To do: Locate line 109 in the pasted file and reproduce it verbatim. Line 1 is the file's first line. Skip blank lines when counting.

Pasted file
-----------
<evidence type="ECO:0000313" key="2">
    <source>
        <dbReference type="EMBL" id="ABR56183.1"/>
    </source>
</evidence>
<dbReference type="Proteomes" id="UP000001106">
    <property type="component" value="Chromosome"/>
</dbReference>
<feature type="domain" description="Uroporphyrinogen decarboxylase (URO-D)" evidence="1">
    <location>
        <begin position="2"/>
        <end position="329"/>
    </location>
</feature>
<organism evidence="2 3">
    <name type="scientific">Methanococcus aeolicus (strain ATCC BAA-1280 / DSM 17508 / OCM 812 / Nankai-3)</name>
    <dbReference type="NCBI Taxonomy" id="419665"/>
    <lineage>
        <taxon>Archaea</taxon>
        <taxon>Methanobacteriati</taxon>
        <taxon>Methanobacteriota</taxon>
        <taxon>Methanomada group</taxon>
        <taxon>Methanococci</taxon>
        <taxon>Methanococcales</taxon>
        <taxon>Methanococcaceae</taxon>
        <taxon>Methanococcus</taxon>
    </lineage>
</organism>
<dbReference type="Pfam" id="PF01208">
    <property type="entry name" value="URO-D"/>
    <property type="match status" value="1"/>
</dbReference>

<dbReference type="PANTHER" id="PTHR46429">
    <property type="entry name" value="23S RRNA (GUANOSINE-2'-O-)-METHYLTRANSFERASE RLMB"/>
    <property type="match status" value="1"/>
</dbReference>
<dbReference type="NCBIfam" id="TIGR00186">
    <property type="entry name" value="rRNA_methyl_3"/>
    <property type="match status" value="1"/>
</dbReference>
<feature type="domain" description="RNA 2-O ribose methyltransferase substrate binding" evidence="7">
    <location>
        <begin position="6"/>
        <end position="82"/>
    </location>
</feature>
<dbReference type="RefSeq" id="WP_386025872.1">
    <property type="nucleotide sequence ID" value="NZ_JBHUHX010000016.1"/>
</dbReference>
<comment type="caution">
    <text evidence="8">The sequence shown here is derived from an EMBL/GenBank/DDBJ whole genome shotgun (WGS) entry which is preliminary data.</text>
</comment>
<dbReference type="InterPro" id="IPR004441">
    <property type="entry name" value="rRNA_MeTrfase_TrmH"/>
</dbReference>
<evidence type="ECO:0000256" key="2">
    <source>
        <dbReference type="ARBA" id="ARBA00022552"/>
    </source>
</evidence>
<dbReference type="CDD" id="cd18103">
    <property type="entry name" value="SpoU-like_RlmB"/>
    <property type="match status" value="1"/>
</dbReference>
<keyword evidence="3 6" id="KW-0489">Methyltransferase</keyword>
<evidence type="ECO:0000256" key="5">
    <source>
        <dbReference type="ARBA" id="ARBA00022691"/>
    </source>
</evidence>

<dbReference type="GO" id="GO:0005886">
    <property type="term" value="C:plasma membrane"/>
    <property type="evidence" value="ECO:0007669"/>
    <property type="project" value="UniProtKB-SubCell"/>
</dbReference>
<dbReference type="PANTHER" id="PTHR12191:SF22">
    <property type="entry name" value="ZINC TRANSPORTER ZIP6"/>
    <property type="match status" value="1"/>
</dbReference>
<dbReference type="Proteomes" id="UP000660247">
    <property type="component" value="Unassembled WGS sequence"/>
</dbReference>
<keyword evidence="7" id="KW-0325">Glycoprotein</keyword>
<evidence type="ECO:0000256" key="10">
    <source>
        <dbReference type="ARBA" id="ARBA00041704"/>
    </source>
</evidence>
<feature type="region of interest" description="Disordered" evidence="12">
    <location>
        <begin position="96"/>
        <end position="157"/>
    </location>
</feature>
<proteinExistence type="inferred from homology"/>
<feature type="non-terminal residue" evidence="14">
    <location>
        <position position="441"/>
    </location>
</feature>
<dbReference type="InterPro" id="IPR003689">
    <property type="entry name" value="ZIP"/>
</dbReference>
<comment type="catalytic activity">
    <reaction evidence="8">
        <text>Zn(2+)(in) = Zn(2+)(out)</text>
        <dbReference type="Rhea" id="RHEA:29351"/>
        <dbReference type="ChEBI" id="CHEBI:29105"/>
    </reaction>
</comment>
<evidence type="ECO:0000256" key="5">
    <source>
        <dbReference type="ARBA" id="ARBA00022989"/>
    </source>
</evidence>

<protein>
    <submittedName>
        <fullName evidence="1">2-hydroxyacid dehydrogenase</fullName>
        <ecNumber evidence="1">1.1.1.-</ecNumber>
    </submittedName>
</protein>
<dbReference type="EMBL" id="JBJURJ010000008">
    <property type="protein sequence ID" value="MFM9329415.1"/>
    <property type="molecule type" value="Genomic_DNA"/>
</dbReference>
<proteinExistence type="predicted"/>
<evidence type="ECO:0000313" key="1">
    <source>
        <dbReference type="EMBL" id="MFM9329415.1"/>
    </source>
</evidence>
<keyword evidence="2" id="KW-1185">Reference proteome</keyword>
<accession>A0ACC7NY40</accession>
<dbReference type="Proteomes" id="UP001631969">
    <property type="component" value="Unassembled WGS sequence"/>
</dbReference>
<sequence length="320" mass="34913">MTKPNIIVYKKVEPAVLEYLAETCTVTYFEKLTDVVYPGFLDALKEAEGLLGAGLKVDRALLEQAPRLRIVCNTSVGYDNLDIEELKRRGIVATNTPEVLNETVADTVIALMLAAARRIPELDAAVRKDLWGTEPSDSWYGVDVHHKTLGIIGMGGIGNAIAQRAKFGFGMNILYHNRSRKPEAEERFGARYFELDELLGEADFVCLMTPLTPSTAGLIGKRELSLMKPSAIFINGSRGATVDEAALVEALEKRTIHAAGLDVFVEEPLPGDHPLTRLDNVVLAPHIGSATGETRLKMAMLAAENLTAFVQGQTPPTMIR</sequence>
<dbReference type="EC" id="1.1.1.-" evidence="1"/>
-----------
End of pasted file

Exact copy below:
    </reaction>